Avoid: Coffee (sort of)

When the fatigue that so often comes with the flu hits, it's natural to want a little pick-me-up. But if coffee is your go-to rocket fuel to get you through the day, while you're unwell, it may be best to keep your cafetiére unplunged. 

The main issue with drinking coffee while you have the flu is its dehydrating effects. "While you're sick, it's very important to stay on top of hydration to help the body thin mucus [and] replace fluids lost," says registered dietitian Jenny Beth Kroplin (per Well+Good) — and by drinking coffee, you might be causing your body to lose more fluid than it's taking on. There are also coffee's stimulating effects to consider, which might inhibit much-needed rest and sleep that your body requires to recover.

But — and this is a big but — there are certain aspects to coffee that might make it a great drink to have during fluey periods. In fact, if you're feeling lethargic, coffee might be the best thing for it. "The caffeine from coffee can actually help offset that sluggish feeling and boost your mood," Kroplin states, which could be particularly beneficial if you have stuff to do that you can't cancel while you're sick. Coffee is also loaded with polyphenols, powerful antioxidants that not only have an anti-viral effect (begone, flu!) but can also bring down inflammation, allowing the body to heal faster.

Eat: Cayenne

For some people, a meal isn't complete without the spicy kick of cayenne. And for those spice-hounds out there, you'll be pleased to know that when you have the flu, loading up on cayenne pepper is one of the best things you can do.

Cayenne, as well as other spicy foods like horseradish, can be particularly useful to clear sinus congestion, says Livestrong. In cayenne specifically, it's the compound capsaicin that might supply its beneficial effects. In a review from the Cochrane Database of Systematic Reviews, it was observed that a spray created with capsaicin helped to minimize congestion symptoms (although we'd recommend avoiding trying to make a chili spray yourself, for, you know, pretty obvious reasons).

Cayenne has also been seen to lessen other flu symptoms, like coughing, per research published in Respiratory Medicine. Just bear in mind, though, that if your flu is of the stomach variety (characterized by vomiting, stomach cramps, and/or diarrhea, per the Mayo Clinic), eating anything spicy may exacerbate your symptoms. Opting for bland food options that won't aggravate your stomach is best in these situations.

Avoid: Strawberries

Yeah, we know. We weren't expecting to see these here, either. But as it turns out, strawberries may be a pretty unwise thing to eat when you have the flu. 

Strawberries are histamine-releasing foods, as Eat This, Not That! points out. Histamine-releasing fruit (which also includes papaya and banana) prompt the release of, you guessed it, histamines in your body, which normally act to remove allergens from the body through a process of sneezing, coughing, or congestion (per WebMD). Naturally, this is less useful when you're already congested from the flu.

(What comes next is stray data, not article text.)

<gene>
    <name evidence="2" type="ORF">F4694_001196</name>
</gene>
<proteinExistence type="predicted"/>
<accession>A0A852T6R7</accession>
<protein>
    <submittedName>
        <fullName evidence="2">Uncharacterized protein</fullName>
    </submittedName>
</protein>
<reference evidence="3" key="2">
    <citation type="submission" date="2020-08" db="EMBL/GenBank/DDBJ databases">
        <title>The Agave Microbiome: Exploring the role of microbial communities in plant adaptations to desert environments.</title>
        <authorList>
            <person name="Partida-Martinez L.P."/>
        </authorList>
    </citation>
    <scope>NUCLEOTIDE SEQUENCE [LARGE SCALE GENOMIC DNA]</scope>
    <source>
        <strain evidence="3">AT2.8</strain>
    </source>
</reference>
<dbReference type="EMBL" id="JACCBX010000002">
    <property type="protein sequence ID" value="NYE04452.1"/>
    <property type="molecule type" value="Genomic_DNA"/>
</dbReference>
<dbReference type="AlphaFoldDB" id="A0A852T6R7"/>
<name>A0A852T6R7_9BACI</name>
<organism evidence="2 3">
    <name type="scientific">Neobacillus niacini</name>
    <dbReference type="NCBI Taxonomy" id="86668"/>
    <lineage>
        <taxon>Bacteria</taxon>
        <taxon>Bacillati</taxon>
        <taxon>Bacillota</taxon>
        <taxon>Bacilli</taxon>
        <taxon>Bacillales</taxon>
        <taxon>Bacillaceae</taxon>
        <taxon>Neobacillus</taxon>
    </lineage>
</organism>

However, it may not be the best idea to write off strawberries altogether when you're ailing. While they may trigger a histamine response in some people, these little red fruits are also pretty high in vitamin C, an important vitamin that serves to support your immune system, says WebMD. The antioxidant content of strawberries may also serve to keep your body fighting against the flu virus effectively.

Eat: Garlic

Garlic isn't just good for warding off vampires. It's also pretty effective for giving your flu virus a run for its money. 

Garlic is a natural immunity-booster, and has a specific function in boosting your T-cell count, according to Everyday Health. These T-cells assist in fighting viruses in your bloodstream, like cold and flu bugs. In fact, a study published in Clinical Nutrition found that the ingestion of garlic (aged garlic extract, to be precise) worked to reduce the severity of flu and cold symptoms, making it the ideal choice for your next sick day.

But garlic's benefits don't stop there. As a vegetable high in sulfur, garlic also interacts significantly with zinc – a mineral that's important for the immune system — allowing your body to absorb it more readily. Worried about garlic breath? Luckily, there are a few fixes for that. Mouthwash or toothpaste will naturally dislodge the garlicky smell, or for another approach, a quick glass of milk or chewing on some parsley stalks may neutralize the odor (per Colgate).

Avoid: Cheese

Few foods are as comforting as cheese, and when you have the flu, you're gonna need some comfort. But take it from us when we say that a block of cheddar might not be the best choice when you're sick. The reason for this, however, may not be what you think. 

Although cheese and other dairy products are typically thought to cause additional mucus production (making congestion worse when you're ill), that's not the case, according to Single Care. The reason why you should avoid cheese is that it takes longer and more effort to digest than other foods, potentially causing additional discomfort with your flu.

By the same token, it might be worth avoiding other high-fat dairy products, like whole milk and ice cream, until you're feeling better. But not all dairy products are created equal for your flu-fighting. If you've got a hankering for it, try some low-fat yogurt, packed with immunity-supporting probiotics and protein to provide your body with the building blocks it needs to recover.